Running a small business is not an inexpensive endeavor. Whether it’s money to invest in a second business location or extra cash to invest in new equipment, it’s likely that at some point you’re going to need more capital than you have saved in the bank.
Luckily for small businesses, there is no shortage of places to turn when you need money. Small businesses have a variety of options including government-backed loans, bank loans, merchant service providers, as well as many alternative lenders which include many online lending options.
One of the first places a small business will look for funding is the Small Business Administration (SBA) for a government-backed loan. Fortunately, the SBA has several options aimed at meeting key financing needs for loan seekers.
The key thing to remember when seeking an SBA loan is that the government isn’t lending directly to small businesses. Instead, banks and other developmental authorities lend on the government’s behalf using set guidelines and stipulations.
One of the biggest advantages of SBA loans is the fact that banks are more likely to extend credit to borrowers that they would have otherwise declined. The reasoning behind this is the government guarantees between 75 and 90 percent of the loan, minimizing the risk for the lender.
Additionally, terms for SBA tend to be more favorable for borrowers. This translates to lending more to the borrower than they would otherwise be eligible for with other financing options, or a reduction in the necessary collateral to secure the loan. Repayment plans are also generally longer than non-government backed lending options, making it easier for small businesses to pay their loan back.
Unfortunately, there are also downsides to borrowing through the Small Business Administration. By involving the government, the loan process tends to be longer and more complicated than traditional small business bank loans. With extra paperwork, the length of time it receive approval or a denial of the loan application can be much longer.
In preparation of applying for an SBA loan, small business owners will need to collect several pieces of information. Among them: personal background and financial documents, business financial documents, profit and loss statements, projected financial documents, ownership and affiliations, business licenses, past loan applications, tax returns, business history documents, business leases.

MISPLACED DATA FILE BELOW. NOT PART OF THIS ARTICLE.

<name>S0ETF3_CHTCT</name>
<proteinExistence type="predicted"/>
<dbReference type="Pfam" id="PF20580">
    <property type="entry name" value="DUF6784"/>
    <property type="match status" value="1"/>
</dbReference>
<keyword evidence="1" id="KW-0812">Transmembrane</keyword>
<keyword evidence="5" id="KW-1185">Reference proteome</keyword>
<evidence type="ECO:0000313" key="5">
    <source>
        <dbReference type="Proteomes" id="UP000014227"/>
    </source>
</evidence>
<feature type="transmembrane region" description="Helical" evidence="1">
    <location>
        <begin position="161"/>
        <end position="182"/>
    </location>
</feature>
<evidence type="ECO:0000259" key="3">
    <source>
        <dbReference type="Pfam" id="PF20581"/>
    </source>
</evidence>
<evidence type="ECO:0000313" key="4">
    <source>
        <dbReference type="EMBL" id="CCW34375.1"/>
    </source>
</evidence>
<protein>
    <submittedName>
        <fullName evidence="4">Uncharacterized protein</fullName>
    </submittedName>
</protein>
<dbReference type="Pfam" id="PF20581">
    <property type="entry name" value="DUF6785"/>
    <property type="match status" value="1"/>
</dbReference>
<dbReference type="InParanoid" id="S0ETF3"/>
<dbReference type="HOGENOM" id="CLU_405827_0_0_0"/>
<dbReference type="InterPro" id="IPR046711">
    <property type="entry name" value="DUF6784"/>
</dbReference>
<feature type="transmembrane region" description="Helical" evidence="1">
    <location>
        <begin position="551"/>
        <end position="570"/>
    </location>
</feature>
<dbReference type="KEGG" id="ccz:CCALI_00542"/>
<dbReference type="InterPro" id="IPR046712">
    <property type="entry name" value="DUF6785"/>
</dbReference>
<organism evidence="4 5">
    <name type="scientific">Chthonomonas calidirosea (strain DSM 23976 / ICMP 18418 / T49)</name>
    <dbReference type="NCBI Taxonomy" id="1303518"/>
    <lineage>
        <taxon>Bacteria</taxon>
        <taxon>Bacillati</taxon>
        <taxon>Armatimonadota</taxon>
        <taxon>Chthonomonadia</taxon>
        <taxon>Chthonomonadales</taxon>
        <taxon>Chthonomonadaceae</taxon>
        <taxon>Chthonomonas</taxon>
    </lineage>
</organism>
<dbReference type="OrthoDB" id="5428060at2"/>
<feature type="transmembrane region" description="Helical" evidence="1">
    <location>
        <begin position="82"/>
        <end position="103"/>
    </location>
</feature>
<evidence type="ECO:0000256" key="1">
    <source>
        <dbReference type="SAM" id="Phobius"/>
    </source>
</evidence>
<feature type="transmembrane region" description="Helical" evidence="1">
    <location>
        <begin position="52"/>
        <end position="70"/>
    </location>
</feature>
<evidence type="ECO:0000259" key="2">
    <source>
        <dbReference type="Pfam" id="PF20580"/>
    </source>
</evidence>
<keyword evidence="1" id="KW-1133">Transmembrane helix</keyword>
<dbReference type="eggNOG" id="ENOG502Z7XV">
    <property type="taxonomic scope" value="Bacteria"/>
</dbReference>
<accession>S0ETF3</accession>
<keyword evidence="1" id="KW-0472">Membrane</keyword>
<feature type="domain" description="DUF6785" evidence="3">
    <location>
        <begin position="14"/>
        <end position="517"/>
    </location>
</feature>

Additionally, small business owners should prepare to answer several questions regarding their intent for the money received through the loan as well as what existing debts are owed by the business.
The cost of the SBA loan will depend on the program you decide to pursue. Fees, interest, and repayment options all vary for the 7(a) loan program, 504 loan program, and Microloan program.
The 7(a) loan program includes a guaranty fee based on the loan amount and usually ranges between 0 and 3.5 percent. There is also an additional .25 percent fee on any guaranteed portion above $1 million. Interest rates can come in variable and fixed form for the 7(a) loan program, between 2.25 and 2.75 percent. Repayment depends on the use of the funds, 25 years for real estate, 10 for equipment, and around 7 for working capital.
504 loan program fees are around 3 percent of the debenture and can be financed with the loan. Interest rates are regulated to an increment above current market rates for 5 and 10 year Treasury issues. Repayment options include 10 and 20 year maturity terms.
Lastly, microloan programs are fee free, but have a higher interest rate between 8 and 13 percent. Repayment depends on loan amount, use, and other criteria. The maximum time allowed for repayment of an SBA microloan is 6 years.
For more information about small business financing and other options available to meet your needs, contact us today.